Amid Orange County oil spill cleanup, officials eye new potential culprit

A road sign reads, "OIL SPILL"
A sign marks the beach closure as oil from a major spill washes ashore at Huntington State Beach on Oct. 3, 2021.
(Allen J. Schaben / Los Angeles Times)

Good morning, and welcome to the Essential California newsletter. It’s Tuesday, Oct. 5. I’m Justin Ray.

On Monday, we learned more about the devastating oil spill that has threatened Laguna Beach, Newport Beach and other cities along the Orange County coast.

The disaster has caused at least 126,000 gallons of oil to gush into the Catalina Channel, creating a slick that spanned about 8,320 acres. The oil will likely continue to encroach on beaches for the next few days, officials said. Many questions remain, including when California and federal officials learned about the incident, and how soon they acted. Here is the latest:

Ship anchor probed as possible cause

Officials say they’re investigating the possibility that a ship’s anchor might have struck a pipeline, causing the oil spill. However, not many additional details were released.

“We have examined more than 8,000 feet of pipe and we have isolated one specific area of significant interest,” Amplify Energy Chief Executive Martyn Willsher said. “There’s more information to come, but I think we’re moving very closely to the source and the cause of this incident.”


At a news conference, Laguna Beach and state officials also provided more details on efforts to manage the spill and its possible trajectory.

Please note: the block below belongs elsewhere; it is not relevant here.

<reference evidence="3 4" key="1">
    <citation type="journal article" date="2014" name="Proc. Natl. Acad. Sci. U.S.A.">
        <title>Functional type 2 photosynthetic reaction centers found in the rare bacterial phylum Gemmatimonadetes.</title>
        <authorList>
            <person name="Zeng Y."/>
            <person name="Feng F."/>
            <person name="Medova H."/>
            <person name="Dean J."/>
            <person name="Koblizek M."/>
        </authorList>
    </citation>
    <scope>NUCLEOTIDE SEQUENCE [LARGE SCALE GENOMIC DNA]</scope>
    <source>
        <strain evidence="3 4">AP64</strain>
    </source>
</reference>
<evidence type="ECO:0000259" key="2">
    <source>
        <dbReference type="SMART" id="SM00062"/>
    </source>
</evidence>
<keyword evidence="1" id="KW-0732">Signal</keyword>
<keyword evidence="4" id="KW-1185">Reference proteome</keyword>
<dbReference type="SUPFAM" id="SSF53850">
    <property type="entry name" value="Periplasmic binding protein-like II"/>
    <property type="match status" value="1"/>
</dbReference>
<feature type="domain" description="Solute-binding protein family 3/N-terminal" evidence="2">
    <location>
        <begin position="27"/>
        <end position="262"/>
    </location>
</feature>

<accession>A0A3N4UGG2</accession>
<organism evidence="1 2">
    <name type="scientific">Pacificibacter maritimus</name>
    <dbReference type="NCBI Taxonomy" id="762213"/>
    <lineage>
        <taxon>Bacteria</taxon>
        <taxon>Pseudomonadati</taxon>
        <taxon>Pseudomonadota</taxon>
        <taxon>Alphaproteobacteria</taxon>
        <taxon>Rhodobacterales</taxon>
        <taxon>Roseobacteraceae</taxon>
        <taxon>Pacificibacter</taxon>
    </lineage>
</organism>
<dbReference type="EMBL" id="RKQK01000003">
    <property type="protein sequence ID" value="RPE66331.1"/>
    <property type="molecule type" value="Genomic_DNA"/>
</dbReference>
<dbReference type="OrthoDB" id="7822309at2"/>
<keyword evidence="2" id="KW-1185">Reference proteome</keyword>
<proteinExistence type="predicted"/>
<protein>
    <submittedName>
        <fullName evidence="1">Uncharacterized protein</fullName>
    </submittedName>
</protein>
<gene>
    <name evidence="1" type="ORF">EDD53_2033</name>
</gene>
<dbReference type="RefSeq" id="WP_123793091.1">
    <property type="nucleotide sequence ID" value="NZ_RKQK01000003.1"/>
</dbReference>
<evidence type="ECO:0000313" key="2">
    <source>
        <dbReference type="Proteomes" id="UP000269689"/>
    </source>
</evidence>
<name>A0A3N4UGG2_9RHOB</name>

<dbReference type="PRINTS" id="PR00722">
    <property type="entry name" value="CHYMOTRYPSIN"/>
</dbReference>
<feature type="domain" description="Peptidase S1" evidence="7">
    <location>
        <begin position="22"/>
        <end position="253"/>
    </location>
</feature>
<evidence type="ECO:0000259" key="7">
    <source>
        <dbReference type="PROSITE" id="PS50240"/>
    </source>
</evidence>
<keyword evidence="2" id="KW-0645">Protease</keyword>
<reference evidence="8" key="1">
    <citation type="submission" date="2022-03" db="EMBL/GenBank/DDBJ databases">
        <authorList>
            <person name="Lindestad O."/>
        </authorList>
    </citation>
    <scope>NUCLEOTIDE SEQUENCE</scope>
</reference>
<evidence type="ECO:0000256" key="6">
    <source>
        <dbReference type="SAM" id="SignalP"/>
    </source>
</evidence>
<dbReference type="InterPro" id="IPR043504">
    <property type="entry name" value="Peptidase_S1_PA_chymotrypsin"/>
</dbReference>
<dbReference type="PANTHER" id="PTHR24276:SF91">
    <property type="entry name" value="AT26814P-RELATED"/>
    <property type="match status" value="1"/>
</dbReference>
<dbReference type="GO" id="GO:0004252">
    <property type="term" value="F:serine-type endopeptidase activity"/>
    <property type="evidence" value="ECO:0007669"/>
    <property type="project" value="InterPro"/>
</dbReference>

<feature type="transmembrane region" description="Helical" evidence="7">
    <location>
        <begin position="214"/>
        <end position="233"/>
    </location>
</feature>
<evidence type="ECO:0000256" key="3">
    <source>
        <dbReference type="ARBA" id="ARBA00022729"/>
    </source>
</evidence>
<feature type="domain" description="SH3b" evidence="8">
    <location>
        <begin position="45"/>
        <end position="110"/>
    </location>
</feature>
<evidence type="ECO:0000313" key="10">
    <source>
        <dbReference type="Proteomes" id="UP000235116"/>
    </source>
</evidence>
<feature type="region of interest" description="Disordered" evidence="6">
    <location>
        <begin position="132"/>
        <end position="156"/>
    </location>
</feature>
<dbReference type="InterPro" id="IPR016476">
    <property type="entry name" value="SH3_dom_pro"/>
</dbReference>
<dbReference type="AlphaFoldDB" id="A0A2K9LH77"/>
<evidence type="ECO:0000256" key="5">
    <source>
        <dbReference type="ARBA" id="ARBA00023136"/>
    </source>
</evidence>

Who is behind the platform responsible for the spill?

Houston-based Amplify Energy Corp. is the owner of the offshore oil operation behind the spill.

It originated from a broken pipeline off the coast of Huntington Beach that runs from the Port of Long Beach to a production and processing platform called Elly (Beta Operating Co., a subsidiary of Amplify Energy, operates Elly).

Amplify emerged from bankruptcy just four years ago and has amassed a long record of federal noncompliance incidents and violations.

How O.C. oil spill compares to others


The full scope of this weekend’s oil spill has yet to be determined. But the 126,000 gallons of crude oil released makes it one of the largest in recent years in California. However, the size is still far less than several other catastrophic spills in the state and elsewhere.

LA Times Graphic

We discuss other historic oil incidents here.

And now, here’s what’s happening across California:

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Hollywood crews have voted overwhelmingly in favor of waging a strike if their union cannot agree to a new contract, setting the stage for an extraordinary showdown with the major studios. The International Alliance of Theatrical Stage Employees said nearly 99% of those who cast ballots voted in favor of strike authorization. Union members representing some 60,000 film and TV workers have been casting their votes since Friday to authorize their leaders to call a strike if they can’t reach an agreement with producers on a new three-year contract. Los Angeles Times

Crystal Kan, a storyboard artist, draws pro-labor signs on cars of union members during a rally.
(Myung J. Chun/Los Angeles Times)

Young mother shot by Long Beach school officer to be taken off life support. The family of an 18-year-old mother who was left brain-dead after she was shot by a Long Beach school safety officer said she would be taken off life support in the next few days and called for the officer to be criminally charged in the case. Mona Rodriguez, the mother of a 5-month-old boy, will probably remain on life support while her body is prepared for organ donation, family members said. Los Angeles Times